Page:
Column: Indictments create new worries for offshore workers

Acting Associate Attorney General Tony West, left, and U.S. Attorney General Eric Holder answer questions at a news conference on the Gulf spill settlement.(AP)

Wednesday’s column, which is available on houstonchronicle.com:

The heliport in Houma, La., is much like other airports this time of year. Travelers bustle about the terminal, checking bags and shuffling through metal detectors.

From there, though, they board helicopters and disperse among the legion of offshore rigs and production platforms scattered across the Gulf of Mexico.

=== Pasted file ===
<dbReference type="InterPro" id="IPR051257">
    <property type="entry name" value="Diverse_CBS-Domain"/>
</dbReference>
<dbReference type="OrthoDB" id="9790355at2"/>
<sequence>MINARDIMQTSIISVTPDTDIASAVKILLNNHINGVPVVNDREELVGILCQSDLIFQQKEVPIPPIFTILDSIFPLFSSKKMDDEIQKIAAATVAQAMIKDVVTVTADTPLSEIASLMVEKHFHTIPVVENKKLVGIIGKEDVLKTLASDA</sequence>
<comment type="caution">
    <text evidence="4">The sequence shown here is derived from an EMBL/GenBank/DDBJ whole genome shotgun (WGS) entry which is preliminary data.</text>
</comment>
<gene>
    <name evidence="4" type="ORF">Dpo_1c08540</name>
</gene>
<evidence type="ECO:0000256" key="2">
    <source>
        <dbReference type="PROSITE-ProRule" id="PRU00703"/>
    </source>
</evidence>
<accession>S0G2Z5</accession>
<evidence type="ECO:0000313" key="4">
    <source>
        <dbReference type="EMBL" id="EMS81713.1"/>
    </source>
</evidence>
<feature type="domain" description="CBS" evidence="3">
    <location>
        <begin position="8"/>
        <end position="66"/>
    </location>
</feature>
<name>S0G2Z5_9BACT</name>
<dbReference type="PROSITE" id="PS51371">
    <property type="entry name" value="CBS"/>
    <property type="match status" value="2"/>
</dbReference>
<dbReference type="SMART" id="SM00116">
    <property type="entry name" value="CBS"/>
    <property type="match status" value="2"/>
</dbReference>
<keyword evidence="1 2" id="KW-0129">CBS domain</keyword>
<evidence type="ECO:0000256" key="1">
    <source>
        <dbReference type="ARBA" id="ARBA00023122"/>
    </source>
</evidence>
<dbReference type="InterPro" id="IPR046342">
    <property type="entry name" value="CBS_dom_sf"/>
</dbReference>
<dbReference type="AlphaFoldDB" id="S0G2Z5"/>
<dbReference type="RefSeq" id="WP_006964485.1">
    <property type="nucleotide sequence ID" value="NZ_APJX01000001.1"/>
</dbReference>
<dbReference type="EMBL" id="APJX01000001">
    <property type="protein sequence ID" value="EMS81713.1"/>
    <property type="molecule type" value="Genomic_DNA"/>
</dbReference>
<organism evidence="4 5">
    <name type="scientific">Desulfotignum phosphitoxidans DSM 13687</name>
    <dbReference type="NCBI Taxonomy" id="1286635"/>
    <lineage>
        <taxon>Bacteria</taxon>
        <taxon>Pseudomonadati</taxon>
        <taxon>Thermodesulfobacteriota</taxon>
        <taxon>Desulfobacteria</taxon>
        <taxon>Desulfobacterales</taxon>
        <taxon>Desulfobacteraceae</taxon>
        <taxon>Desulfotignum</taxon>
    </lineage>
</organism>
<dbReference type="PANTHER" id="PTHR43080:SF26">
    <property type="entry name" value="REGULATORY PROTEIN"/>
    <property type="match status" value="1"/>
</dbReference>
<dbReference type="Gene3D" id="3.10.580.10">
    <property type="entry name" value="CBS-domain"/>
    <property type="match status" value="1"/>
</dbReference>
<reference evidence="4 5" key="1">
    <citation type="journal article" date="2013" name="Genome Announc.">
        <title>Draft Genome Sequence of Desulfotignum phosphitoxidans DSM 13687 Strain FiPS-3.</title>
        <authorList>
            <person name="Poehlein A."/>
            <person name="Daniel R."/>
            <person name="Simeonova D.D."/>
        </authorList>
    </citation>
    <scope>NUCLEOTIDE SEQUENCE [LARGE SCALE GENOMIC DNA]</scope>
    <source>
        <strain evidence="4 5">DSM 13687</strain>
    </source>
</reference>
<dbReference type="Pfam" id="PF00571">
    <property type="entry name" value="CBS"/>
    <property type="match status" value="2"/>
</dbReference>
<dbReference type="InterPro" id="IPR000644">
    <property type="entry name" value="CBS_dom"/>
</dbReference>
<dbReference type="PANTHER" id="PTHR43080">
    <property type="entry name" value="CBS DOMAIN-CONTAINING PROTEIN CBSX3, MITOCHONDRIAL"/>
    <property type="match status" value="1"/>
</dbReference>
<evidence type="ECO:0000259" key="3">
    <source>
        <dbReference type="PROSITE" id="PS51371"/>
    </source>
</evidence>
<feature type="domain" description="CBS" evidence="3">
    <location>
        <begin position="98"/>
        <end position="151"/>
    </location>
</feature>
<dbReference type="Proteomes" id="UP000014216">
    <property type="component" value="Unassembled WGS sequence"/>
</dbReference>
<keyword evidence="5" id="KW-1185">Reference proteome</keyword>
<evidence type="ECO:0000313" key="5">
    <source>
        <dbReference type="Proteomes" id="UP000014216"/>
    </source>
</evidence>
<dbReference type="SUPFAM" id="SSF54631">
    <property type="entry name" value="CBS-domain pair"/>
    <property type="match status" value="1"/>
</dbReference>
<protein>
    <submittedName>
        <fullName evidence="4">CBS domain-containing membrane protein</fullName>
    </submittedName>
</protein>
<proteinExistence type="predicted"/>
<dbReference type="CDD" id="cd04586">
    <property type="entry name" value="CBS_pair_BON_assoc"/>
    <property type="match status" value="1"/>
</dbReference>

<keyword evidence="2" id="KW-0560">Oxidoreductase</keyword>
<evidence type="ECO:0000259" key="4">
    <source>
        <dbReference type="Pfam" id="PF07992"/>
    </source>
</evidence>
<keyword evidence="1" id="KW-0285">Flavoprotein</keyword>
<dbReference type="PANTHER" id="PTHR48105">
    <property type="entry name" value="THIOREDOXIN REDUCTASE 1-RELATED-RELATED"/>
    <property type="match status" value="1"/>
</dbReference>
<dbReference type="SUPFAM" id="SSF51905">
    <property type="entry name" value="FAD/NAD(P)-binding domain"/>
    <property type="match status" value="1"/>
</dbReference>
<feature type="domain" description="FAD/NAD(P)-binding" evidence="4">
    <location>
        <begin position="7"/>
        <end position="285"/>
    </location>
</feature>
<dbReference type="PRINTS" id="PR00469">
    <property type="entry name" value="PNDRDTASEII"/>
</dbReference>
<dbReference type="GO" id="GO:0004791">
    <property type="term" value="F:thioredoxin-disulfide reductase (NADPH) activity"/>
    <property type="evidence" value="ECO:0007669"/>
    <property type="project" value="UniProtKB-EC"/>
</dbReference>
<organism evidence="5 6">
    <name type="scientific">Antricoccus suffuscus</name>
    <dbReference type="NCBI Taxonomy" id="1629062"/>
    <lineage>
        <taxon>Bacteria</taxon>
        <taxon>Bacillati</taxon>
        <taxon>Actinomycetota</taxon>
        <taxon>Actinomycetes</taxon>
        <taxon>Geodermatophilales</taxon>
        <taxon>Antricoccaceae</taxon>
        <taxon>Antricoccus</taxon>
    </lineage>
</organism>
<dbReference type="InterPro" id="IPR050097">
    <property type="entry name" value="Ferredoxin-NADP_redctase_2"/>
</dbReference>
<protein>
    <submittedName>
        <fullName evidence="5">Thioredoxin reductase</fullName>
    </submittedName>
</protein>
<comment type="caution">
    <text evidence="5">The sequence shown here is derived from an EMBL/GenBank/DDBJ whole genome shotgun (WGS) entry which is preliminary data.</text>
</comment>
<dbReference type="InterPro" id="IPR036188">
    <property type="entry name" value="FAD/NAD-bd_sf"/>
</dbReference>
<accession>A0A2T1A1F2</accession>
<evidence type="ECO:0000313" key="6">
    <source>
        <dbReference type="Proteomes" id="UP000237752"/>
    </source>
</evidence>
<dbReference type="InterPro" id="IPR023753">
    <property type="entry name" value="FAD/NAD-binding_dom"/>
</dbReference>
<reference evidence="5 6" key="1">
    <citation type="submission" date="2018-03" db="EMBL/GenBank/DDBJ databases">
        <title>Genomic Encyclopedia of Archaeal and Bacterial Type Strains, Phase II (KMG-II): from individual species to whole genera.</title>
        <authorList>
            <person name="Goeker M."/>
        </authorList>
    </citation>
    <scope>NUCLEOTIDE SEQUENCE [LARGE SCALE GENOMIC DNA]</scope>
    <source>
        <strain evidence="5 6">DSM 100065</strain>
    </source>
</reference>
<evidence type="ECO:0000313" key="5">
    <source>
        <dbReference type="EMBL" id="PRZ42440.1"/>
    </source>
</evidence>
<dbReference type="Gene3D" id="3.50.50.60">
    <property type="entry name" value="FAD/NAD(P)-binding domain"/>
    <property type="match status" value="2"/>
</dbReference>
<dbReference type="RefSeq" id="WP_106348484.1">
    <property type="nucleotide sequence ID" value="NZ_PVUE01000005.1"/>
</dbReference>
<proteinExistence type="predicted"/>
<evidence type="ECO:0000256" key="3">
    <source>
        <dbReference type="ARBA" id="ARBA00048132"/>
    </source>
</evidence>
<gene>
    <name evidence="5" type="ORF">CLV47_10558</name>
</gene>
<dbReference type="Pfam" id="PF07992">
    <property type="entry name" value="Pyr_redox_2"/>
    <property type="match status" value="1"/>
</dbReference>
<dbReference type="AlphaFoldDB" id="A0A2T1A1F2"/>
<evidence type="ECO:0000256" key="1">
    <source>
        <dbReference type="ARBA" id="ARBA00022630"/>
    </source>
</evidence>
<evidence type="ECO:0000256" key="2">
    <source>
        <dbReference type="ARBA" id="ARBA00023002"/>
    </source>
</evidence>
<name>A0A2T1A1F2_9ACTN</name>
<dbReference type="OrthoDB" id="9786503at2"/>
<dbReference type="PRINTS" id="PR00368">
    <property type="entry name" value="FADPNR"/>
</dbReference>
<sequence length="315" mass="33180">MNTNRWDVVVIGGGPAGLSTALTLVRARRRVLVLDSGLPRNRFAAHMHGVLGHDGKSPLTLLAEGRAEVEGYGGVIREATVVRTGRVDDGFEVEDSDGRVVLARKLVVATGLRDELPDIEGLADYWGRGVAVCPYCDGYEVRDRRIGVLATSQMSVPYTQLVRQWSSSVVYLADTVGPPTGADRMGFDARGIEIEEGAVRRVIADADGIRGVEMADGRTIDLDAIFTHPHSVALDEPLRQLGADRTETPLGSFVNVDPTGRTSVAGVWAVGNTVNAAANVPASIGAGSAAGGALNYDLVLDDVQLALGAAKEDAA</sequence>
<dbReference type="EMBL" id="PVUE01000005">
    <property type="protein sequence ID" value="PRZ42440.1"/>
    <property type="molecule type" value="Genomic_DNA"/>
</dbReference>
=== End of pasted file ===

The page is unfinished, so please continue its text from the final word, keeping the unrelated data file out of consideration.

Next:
This week, the crews heading to the rigs carried some extra baggage: worry.

BP’s settlement of criminal charges related to the Deepwater Horizon disaster was followed by indictments for two rig supervisors, the BP representatives called “company men” who were overseeing drilling operations.

The pair, Don Vidrine and Bob Kaluza, each face up to 199 years in prison, charged with manslaughter for the 11 deaths in the blowout.

They were supervisors, but they were also rig workers, members of a brotherhood that includes everyone who earns a living working on steel platforms miles from shore. Being on the rig forms a kinship that transcends corporate hierarchy, and many workers feel that with the settlement, the government has gone after two of their own.

Read more here.